Today marks the 1000th anniversary of the death of King Æthelred II (reigned 978-1016). Æthelred II—often nicknamed Æthelred the ‘Unready’, from the Old English word for 'ill-advised'—has not enjoyed a glowing reputation throughout history.
Passage describing Æthelred’s death from the Anglo-Saxon Chronicle C-text, England, 11th century, Cotton MS Tiberius B I, f. 153v
The longest narrative account of Æthelred’s reign comes from a group of entries in the C, D, and E texts of the Anglo-Saxon Chronicle. (The British Library possesses the C and D texts and has recently digitised all its copies of the Anglo-Saxon Chronicle.) These entries were apparently composed after Æthelred’s death by a single chronicler, who was bitter about the repeated Viking invasions that had dogged Æthelred’s reign and the eventual conquest of England by the Scandinavian leader Cnut. The chronicler blamed Æthelred for many of these tribulations, and summed up Æthelred's life in his entry for 1016 by saying: 'He ended his days on St George's day, and he had held his kingdom with great toil and difficulties as long as his life lasted' (translated by Dorothy Whitelock and others, The Anglo-Saxon Chronicle: A Revised Translation (London: Eyre and Spottiswoode, 1961), p. 95).
Passages describing Eadric Streona’s treachery from the Anglo-Saxon Chronicle D-text, England, 11th century, Cotton MS Tiberius B IV, f. 65v
In particular, the chronicler objected to Æthelred’s promotion of the treacherous noble Eadric Streona, who eventually joined Cnut’s forces. He also disapproved of the massive payments which English leaders collected and used to pay Viking forces in return for an end to hostilities.
Detail of a list of benefactors including ‘Æðelred [the Unready] Cynge' and 'Cnut Cynge', from the New Minster Liber Vitae, England (Winchester), 1031, Stowe MS 944, f. 25r
Despite the eventual conquest of Æthelred’s kingdom by Cnut, there are other suggestions that Æthelred was not an entirely incompetent ruler. Æthelred was one of the longest reigning early medieval kings: he ruled for approximately 38 years, even taking into account the period when the victories of the Viking leader Swein forced him into exile in Normandy in 1013 and 1014. By contrast, Æthelred’s father, Edgar the Peaceable, had only reigned for 16 years, and Æthelred’s successor Cnut reigned for 19 years. Æthelred’s longevity, particularly in the context of invasion and disruption, is remarkable.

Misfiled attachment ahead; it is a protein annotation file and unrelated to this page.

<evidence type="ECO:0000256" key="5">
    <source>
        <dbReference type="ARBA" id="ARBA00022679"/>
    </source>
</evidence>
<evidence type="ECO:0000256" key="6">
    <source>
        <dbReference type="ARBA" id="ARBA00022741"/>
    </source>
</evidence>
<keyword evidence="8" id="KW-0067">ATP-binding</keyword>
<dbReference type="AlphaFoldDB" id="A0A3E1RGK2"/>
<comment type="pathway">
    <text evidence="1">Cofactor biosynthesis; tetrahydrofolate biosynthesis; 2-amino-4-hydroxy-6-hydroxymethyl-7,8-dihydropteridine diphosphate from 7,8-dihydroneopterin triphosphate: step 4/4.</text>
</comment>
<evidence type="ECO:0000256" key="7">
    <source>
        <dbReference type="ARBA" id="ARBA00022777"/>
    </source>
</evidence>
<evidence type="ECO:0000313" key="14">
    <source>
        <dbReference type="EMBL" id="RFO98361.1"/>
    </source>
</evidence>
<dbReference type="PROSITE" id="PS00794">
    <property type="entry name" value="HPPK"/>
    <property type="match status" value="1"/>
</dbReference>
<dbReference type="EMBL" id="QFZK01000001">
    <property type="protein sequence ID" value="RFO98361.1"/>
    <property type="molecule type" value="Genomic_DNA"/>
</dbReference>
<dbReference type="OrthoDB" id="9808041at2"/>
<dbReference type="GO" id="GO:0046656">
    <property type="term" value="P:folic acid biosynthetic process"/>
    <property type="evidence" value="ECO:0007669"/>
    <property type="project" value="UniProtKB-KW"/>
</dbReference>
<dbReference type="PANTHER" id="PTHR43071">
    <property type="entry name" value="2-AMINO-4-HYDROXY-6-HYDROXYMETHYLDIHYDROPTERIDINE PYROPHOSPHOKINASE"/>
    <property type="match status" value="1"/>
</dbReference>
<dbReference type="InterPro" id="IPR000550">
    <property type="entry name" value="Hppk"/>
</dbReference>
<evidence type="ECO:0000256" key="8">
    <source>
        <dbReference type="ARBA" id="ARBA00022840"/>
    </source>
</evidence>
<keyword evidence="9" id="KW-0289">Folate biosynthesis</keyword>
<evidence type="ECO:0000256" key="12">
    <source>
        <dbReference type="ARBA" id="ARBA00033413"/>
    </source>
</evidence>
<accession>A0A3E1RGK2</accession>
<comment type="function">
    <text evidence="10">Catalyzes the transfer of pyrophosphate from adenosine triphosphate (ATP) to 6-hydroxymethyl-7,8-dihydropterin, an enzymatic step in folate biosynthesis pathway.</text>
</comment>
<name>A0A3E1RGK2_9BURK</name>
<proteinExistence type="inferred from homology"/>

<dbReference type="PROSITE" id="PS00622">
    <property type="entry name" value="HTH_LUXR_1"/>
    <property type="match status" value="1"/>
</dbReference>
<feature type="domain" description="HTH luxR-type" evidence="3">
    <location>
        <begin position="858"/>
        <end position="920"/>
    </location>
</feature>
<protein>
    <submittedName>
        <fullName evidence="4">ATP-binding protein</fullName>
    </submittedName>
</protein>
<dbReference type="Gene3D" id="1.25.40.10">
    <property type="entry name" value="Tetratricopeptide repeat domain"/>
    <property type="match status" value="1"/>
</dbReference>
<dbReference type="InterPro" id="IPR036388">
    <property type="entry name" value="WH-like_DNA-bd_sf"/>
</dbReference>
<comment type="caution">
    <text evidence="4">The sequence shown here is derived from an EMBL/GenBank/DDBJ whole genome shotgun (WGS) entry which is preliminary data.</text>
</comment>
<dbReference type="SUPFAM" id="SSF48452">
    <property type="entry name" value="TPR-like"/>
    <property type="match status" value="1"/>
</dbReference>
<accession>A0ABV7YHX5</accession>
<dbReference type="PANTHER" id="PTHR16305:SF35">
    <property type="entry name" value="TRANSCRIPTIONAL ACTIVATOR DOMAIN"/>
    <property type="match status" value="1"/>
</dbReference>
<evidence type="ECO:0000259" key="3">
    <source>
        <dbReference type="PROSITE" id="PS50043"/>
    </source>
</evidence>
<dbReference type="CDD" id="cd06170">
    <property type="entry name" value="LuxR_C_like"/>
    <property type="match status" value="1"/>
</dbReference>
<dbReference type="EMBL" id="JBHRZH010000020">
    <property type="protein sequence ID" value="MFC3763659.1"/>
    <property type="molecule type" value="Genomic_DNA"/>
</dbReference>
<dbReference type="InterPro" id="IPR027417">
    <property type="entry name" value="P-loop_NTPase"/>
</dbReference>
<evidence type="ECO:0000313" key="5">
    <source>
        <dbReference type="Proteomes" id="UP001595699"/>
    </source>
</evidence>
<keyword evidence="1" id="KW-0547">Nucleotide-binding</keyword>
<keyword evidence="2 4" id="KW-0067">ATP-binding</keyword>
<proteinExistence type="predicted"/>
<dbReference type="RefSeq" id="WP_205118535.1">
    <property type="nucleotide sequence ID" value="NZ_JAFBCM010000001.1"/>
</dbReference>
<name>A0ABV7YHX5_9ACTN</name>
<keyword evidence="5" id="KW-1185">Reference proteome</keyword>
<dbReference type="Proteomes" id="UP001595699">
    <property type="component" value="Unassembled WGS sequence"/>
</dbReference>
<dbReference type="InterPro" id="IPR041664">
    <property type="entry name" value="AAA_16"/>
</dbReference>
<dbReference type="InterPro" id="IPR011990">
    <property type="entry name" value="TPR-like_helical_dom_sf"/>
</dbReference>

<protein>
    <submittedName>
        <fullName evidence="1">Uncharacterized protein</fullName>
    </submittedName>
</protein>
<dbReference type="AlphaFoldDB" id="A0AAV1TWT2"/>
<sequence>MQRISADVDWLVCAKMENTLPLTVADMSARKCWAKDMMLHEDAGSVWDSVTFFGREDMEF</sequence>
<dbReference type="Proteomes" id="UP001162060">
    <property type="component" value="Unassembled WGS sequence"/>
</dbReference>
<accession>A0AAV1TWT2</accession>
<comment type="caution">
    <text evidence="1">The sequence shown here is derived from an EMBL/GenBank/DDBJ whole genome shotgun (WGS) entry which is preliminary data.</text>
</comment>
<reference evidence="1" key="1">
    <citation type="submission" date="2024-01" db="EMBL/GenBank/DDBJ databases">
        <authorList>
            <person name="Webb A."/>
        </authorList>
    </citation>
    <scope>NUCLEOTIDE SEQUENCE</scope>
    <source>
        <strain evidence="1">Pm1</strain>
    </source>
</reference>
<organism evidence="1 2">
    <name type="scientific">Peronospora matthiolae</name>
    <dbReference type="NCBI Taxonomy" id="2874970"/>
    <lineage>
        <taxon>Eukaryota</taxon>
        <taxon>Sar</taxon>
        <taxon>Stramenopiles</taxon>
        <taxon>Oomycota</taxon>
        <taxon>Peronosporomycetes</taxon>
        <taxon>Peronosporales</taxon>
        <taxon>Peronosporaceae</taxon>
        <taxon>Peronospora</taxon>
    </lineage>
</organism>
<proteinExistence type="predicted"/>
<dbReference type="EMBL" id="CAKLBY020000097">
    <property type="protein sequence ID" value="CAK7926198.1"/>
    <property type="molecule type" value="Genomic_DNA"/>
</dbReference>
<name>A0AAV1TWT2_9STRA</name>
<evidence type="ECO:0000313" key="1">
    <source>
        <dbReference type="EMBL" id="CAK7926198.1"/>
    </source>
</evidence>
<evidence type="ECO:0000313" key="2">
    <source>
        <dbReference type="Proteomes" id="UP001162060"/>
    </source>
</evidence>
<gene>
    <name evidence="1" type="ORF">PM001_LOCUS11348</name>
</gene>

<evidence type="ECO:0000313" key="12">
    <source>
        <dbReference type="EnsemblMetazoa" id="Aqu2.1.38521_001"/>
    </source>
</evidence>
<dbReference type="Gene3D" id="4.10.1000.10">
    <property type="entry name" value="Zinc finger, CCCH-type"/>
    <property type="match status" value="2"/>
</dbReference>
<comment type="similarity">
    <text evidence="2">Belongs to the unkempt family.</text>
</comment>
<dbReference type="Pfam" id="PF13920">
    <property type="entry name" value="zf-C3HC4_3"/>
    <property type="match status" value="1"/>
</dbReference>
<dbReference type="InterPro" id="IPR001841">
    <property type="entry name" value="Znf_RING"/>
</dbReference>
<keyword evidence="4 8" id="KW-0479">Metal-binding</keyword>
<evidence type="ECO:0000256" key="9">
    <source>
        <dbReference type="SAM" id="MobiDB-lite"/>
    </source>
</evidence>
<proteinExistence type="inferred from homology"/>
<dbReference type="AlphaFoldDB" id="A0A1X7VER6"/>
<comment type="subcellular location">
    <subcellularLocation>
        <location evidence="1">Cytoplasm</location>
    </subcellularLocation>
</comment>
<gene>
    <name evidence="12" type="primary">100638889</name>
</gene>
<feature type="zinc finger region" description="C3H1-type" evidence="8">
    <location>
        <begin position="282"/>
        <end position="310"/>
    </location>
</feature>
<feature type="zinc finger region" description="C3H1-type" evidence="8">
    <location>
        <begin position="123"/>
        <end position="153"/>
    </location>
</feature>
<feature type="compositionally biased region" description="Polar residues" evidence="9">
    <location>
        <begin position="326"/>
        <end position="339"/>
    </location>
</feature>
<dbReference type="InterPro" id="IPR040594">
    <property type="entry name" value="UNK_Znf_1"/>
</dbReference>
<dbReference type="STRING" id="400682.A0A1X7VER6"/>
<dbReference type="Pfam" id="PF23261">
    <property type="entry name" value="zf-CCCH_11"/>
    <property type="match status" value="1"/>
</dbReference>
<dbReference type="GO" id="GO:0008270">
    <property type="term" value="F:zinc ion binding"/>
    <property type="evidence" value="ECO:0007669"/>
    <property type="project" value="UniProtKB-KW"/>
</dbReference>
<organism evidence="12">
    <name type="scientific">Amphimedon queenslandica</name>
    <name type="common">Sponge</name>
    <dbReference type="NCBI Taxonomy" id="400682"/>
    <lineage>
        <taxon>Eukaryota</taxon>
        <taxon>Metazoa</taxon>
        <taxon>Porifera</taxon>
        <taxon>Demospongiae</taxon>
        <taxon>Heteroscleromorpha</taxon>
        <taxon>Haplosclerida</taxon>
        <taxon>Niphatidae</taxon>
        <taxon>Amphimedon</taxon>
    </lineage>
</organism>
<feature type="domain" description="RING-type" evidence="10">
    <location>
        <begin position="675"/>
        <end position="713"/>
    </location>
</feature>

Initial at the start of the Gospel of St Luke, from the Cnut Gospels, England, Royal MS 1 D IX, f. 70r
In addition to disruption, Æthelred’s reign also saw a flourishing of artistic production, as evidenced by several manuscripts in the British Library’s collection, which have now been digitised in full. These include the lavishly illustrated and gilded gospel-book pictured above which may have been made during Æthelred’s reign, even though it is known today as the ‘Cnut Gospels’ because charters of Cnut were later added to it around 1018.
Page from Beowulf, England, c. 1000-1016, Cotton MS Vitellius A XV, f. 140r
Similarly, the only surviving manuscript of the longest Old English epic, Beowulf, was copied during Æthelred’s reign, in the early 11th century. Curiously, Beowulf is a Geatish, or Scandinavian, hero, whose story was still being retold in a context of Scandinavian invasions of England. This manuscript contains a number of other notable texts as well, including an Old English poem about the Biblical heroine, Judith.
Deatil of the opening page of Ælfric’s Life of St Æthelthryth, from Ælfric’s Lives of the Saints, England (? Bury St Edmunds or Canterbury), 1st half of the 11th century, Cotton MS Julius E VII, f. 94v